American Tooling Center, Inc. v. Travelers Casualty & Surety Co.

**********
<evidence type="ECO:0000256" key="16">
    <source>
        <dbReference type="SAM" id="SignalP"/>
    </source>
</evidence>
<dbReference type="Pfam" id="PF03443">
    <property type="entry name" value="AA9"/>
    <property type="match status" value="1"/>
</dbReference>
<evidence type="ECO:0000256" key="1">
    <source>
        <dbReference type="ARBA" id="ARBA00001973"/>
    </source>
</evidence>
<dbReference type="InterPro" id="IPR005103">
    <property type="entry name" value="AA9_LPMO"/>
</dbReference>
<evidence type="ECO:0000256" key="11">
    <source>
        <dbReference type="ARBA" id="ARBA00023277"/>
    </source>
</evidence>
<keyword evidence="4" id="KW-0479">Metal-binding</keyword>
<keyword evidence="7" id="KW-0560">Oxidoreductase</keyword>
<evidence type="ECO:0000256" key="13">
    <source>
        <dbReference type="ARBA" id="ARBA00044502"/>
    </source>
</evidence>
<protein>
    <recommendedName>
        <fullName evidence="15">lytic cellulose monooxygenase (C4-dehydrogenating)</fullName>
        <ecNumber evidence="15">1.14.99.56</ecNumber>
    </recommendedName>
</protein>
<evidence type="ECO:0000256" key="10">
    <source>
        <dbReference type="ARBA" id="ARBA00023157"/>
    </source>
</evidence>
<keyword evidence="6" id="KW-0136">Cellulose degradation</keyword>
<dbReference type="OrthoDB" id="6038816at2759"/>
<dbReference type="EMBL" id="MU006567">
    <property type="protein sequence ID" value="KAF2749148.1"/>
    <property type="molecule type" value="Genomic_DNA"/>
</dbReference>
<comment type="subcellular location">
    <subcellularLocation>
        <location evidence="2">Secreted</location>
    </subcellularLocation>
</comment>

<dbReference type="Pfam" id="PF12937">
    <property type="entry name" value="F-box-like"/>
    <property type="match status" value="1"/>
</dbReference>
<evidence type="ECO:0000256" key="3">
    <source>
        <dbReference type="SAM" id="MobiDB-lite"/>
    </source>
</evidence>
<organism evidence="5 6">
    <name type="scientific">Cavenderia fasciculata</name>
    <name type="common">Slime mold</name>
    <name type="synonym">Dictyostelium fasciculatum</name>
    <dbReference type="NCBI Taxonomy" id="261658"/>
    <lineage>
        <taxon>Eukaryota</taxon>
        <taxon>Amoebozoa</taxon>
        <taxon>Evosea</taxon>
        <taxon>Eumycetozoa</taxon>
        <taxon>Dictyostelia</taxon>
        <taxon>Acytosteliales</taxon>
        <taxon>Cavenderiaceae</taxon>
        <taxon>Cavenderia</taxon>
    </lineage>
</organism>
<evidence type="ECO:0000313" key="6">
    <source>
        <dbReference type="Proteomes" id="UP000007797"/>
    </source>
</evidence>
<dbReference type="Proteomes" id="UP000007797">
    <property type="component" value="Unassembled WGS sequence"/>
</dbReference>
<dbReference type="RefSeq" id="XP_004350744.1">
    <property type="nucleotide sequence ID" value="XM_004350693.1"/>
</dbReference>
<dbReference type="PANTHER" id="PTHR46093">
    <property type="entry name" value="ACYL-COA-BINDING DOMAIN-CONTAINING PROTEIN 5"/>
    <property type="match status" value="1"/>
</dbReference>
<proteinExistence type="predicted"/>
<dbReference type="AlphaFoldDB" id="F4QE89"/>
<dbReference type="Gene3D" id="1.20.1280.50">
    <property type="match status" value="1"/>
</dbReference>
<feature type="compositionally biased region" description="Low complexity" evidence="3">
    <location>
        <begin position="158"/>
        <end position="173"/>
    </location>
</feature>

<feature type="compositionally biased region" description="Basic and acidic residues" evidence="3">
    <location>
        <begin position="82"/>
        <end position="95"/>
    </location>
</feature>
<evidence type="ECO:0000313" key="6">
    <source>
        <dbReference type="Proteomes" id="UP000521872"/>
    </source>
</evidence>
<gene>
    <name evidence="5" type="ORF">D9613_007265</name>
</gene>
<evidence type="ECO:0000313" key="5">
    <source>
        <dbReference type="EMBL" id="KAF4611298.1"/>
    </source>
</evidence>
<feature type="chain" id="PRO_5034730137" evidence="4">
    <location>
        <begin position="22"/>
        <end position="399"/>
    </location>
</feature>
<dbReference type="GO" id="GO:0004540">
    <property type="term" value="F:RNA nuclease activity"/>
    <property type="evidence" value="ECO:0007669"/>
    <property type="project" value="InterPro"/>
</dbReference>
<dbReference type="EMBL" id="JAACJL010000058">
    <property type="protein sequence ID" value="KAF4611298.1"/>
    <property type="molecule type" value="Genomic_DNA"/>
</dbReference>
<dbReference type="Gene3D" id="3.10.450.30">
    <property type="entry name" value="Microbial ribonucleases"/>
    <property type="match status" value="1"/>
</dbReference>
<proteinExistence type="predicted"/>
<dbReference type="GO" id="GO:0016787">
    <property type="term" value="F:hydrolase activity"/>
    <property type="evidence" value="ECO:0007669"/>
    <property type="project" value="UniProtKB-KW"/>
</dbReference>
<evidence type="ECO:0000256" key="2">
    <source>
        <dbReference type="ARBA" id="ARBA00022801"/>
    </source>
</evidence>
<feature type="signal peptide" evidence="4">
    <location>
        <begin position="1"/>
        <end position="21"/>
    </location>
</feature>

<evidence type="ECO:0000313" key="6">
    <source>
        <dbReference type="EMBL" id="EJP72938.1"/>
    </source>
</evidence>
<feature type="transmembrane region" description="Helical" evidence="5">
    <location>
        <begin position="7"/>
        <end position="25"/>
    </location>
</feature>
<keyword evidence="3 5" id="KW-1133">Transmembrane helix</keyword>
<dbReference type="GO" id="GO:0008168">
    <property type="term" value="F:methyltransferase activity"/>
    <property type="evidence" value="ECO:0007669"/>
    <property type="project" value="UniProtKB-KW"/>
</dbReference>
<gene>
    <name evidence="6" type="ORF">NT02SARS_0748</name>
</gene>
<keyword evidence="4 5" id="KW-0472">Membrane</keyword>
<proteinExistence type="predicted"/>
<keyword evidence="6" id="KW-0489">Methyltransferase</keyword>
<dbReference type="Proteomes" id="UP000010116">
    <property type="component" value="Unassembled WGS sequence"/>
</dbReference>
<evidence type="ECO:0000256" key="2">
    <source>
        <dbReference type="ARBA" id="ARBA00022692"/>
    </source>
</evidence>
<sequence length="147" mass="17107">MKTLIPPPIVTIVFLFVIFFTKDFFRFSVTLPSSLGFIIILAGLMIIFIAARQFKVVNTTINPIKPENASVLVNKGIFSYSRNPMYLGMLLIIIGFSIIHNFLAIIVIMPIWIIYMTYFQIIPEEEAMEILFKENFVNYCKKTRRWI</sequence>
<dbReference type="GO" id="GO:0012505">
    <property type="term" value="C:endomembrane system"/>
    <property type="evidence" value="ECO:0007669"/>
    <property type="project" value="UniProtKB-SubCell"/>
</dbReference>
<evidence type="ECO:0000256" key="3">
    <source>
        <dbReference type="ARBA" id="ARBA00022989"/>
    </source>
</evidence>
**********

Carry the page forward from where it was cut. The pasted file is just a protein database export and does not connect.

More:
ATC, a Michigan manufacturer, outsources orders, including to YiFeng, a Chinese company. ATC pays vendors in four separate payments, based on manufacturing progress. YiFeng emails ATC invoices. On March 18, 2015, ATC’s vice-president, Gizinski, emailed YiFeng employee Chen requesting all outstanding invoices. An unidentified third party intercepted this email, and impersonating Chen, began corresponding with Gizinski. On March 27, the impersonator emailed Gizinski that, due to an audit, ATC should wire its payments to a different account from usual. YiFeng had previously, legitimately informed ATC it had changed its banking details; ATC had no process for verifying the information. Gizinski wired the money to the new account. On April 3, the impersonator emailed Gizinski, stating that “due to some new bank rules,” the previous transfer was not credited to its account so it would return the payment. The impersonator requested that Gizinski wire the money to a different bank account. Gizinski wired the money to this new account. The impersonator ran this scam twice more. Gizinski wired additional payments of $1575 and $482,640.41. When the real YiFeng demanded payment, ATC paid YiFeng approximately 50% of the outstanding debt; the remaining 50% was contingent on ATC’s insurance claim. ATC sought recovery from Travelers, under the Policy’s “Computer Fraud” provision. Travelers denied the claim. ATC sued for breach of contract. The court granted Travelers summary judgment. The Sixth Circuit reversed. Computer fraud “directly caused” ATC’s “direct loss” and no exclusion applied. View "American Tooling Center, Inc. v. Travelers Casualty & Surety Co." on Justia Law